“Problems cannot be solved at the same level of awareness that created them.” – Albert Einstein

I came from a “clean your plate” family.  In my mother’s defense, I do not ever explicitly remember hearing her say “There are children in Africa who would be grateful for your food…”, but I know with utmost certainty that my grandmother did.  In any case the message “Thou shalt not waste food” came through loud and clear.  It pains me to throw food away.  I feel a deep pang of guilt upon coming upon leftovers or produce that have gone past the point of no return in my refrigerator.  My Tupperware gets a workout.  Waste is a sin.

I remember distinctly rolling my eyes and thinking (if not being brave enough to actually say) the classic child’s response:  “So, if the children in Africa WANT my lima beans, they can HAVE my lima beans.  Please just pack them up and send them.”  There is a lesson beyond “don’t waste” that was completely lost on me.  It is a message that has clicked only now that I have had “children in Africa” moments with my son.  It is only now that the well-worn words are coming out of my own mouth that I look back with a certain amount of shame on the lesson that I missed.

Accept providence with gratitude.  Be thankful for what you have.  Do not want when you are not wanting.

My son had a meltdown last evening over a coveted toy, a Batman sword with flashing lights and sound effects.  A very hard plastic sword whose safety in my son’s hands (to our household pets and possessions if not to himself) could not be guaranteed.  A sword that he emphatically Does. Not. Need.

When these sentiments were expressed to Harry, along with the request to put the toy back in its place on the store shelf, the desperate WANTING of youth overtook him.  Nothing but the possession of that sword was important, and when he couldn’t have it,  he was ready to trade in family and home with the need of it.  He screamed with defiance.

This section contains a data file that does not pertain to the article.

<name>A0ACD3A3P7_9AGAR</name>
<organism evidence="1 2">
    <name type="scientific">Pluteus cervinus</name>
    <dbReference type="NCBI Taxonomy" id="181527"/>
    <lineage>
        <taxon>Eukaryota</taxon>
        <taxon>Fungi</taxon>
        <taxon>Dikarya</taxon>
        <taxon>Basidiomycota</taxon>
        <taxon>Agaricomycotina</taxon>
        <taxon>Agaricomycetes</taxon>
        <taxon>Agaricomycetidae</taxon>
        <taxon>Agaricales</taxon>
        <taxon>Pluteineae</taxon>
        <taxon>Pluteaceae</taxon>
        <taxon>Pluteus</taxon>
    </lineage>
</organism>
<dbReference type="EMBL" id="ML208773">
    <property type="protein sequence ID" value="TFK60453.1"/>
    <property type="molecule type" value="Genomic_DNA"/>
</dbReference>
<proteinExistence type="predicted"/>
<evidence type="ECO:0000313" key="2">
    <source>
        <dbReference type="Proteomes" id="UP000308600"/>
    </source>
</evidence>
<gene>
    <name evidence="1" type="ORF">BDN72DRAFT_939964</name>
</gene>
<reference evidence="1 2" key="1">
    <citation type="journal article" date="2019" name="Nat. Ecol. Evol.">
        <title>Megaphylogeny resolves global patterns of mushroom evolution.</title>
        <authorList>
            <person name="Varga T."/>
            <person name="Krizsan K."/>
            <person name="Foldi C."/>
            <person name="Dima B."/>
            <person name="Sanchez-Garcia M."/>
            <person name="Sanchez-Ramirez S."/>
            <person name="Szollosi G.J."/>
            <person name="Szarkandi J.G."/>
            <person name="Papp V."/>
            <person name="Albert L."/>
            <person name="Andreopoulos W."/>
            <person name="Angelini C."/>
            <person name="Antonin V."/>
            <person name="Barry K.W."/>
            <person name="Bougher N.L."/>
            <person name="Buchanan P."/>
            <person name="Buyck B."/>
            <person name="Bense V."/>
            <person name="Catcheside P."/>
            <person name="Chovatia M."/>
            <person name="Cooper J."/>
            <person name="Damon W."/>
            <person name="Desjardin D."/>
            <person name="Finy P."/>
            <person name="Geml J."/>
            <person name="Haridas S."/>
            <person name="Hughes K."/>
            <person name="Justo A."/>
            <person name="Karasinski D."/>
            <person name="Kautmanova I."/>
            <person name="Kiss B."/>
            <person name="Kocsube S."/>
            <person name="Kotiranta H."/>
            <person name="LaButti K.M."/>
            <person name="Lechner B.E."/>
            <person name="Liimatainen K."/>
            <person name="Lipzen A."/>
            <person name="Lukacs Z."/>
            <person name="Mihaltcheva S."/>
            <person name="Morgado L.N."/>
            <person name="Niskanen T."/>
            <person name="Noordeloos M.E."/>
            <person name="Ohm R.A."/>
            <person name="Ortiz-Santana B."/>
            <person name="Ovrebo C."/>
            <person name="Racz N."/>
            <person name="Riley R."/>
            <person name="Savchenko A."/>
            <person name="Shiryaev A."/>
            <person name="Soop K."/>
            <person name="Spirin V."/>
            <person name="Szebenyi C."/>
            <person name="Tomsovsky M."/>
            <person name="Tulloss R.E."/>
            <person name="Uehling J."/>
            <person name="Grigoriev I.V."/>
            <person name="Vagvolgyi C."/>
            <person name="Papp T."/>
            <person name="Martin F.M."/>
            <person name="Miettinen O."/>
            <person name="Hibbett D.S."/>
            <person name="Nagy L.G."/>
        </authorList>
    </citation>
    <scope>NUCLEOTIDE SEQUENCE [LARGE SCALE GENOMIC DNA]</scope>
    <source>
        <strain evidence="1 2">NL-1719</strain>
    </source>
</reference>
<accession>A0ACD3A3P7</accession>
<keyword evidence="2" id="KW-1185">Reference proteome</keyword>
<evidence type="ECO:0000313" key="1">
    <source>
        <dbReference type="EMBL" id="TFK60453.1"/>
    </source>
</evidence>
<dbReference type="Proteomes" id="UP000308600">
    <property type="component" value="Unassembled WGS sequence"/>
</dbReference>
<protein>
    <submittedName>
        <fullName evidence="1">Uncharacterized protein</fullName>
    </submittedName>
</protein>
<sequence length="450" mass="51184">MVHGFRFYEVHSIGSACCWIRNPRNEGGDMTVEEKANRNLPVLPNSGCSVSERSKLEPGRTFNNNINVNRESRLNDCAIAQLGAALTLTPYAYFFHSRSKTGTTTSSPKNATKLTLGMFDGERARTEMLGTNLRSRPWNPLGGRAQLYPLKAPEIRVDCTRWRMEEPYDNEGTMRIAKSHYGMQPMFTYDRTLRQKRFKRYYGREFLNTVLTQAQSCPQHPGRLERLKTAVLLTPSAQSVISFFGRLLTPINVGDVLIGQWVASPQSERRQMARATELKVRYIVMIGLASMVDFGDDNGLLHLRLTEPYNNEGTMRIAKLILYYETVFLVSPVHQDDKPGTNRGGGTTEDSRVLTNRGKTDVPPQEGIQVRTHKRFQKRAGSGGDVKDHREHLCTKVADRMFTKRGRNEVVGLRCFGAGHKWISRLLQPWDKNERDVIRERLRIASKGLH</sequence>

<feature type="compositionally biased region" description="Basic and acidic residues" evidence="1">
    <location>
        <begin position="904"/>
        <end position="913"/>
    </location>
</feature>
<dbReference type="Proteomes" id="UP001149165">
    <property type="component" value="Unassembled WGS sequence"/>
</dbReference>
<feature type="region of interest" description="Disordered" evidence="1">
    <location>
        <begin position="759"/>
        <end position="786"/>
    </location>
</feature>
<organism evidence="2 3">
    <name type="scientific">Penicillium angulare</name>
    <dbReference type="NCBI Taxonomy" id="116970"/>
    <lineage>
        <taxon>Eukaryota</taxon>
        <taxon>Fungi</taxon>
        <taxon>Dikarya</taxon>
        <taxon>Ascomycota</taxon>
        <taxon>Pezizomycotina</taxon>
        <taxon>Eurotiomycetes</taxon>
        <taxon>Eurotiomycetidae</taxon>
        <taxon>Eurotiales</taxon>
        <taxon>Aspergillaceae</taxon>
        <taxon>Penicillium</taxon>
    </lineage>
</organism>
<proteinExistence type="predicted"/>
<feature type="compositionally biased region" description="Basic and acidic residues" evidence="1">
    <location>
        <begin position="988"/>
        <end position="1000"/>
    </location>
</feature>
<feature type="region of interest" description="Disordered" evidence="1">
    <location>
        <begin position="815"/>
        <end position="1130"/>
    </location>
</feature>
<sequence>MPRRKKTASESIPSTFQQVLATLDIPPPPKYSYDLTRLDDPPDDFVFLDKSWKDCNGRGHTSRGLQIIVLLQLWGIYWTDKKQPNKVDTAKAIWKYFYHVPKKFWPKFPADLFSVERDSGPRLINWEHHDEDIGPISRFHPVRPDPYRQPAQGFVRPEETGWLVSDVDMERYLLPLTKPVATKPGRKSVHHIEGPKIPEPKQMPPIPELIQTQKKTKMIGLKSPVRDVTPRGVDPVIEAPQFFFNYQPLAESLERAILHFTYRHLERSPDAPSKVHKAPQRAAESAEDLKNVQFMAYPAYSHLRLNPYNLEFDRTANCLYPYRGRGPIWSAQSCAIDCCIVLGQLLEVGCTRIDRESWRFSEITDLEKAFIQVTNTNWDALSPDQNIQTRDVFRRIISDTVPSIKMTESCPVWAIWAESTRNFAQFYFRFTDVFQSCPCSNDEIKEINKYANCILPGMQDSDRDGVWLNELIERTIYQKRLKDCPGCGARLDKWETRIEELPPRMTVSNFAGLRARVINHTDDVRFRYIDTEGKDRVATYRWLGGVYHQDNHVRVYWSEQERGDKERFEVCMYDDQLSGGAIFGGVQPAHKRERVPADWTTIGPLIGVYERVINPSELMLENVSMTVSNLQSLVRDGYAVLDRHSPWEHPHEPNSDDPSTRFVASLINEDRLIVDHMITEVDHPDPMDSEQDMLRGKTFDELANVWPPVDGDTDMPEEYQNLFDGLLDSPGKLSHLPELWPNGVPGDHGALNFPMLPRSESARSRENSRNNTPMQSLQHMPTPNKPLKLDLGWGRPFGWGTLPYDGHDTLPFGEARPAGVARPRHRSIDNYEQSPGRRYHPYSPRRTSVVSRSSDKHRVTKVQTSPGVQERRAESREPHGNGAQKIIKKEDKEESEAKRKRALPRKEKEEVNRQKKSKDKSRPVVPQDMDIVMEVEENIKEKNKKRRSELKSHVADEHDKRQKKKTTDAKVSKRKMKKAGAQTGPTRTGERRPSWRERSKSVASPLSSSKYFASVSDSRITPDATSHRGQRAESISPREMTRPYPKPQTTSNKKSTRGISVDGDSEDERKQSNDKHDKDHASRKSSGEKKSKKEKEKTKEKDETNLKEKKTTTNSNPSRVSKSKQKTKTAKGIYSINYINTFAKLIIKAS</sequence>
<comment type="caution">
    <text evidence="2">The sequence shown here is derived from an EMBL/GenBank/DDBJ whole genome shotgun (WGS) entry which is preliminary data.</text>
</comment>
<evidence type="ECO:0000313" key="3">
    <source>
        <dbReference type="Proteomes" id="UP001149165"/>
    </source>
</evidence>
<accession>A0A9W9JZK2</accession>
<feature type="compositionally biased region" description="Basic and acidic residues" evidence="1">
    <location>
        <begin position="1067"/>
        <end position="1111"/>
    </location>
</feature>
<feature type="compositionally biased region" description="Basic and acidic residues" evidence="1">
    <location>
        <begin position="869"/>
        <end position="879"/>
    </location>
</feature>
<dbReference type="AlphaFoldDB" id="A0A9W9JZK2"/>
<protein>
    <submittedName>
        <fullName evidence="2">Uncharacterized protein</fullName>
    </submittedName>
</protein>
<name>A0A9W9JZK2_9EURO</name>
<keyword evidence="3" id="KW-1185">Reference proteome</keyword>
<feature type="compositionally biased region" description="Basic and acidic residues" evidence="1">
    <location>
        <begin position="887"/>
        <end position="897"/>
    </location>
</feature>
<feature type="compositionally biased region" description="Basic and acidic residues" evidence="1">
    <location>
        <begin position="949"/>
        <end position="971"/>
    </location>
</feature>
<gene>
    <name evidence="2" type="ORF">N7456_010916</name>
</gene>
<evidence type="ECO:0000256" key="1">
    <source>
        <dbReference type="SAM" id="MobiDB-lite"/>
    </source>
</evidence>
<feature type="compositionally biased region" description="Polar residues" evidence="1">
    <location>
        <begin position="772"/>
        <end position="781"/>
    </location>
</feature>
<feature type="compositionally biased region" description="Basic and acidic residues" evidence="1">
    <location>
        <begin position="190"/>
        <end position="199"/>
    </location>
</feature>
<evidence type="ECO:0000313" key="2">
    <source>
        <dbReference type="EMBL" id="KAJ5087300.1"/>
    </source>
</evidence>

I stopped and turned to look at him.  Keeping my voice as level and calm as possible, I played the “children in Africa” card, and there was an internal wincing as I realized it.

“Harry.  Do you know what happened last week?”

That got his interest.  He paused.  “No.”

“Harry, last week, there was a big earthquake far away in a place called Haiti.  And lots of little boys and girls lost all their toys.  Not only did they lose all their toys, but many of them lost their homes, and their mommies and daddies.  Some of them even died.  Isn’t that very sad?”


“Now when we get home, I want you to go straight to your room without any supper.  I want you to look around and think very hard and decide if you really want to lose all your toys and your room.  I want you to think very hard about whether you really want to lose your mommy and daddy and never see them again.  Because, Harry, sometimes that happens to little boys and girls.  And it isn’t very nice or respectful for you to behave this way when you have so much.”

I would love to say this ended the screaming instantly but it didn’t.  He did go straight to his room, where he continued to fuss for a time, before he declared he was done and wanted to make the appropriate apologies and have his dinner.

The sword has not been mentioned again.

I have no idea if he even has the beginning of an understanding of gratitude.  I don’t think it occurs to him for a moment how fortunate his life is, even among his peers.  But I do have an obligation to teach the lesson I missed, even at the expense of the “children in Haiti”.  If I gave away every possession I owned, I could not right all the unfairness in the world.    I can at least teach my privileged son to be thankful.   Generosity starts with gratitude and I hope the message leads him better than it did me.

January 20th, 2010 at 2:48 pm
3 Responses to “Lessons of my fathers (and mothers)”
  1. 1
    jodifur Says:

    Every holiday season and b-day I make Michael go through his toys and pick out the toys he wants to give away to the “boys and girls who have no toys.” I don’t know if it gets through to him, but I hope it does.

  2. 2
    Pink Pelican Says:

    I think this is one of those lessons that you start really early in life and you repeat endlessly until the switch in the head flips. I think it requires more experience and maturity to get to the point of truly understanding the complexities of empathy. But I think if you lay the groundwork when they are young, they will “get” it a lot faster.

    I think you did well. Of course, I’m not a parent (yet), but still … it’s a lesson I will squirrel away in hopes of using it myself someday.

  3. 3
    Deirdre Says:

    good. for. you.

    I wish more mommies would handle meltdowns with such purposefulness. (is that word?)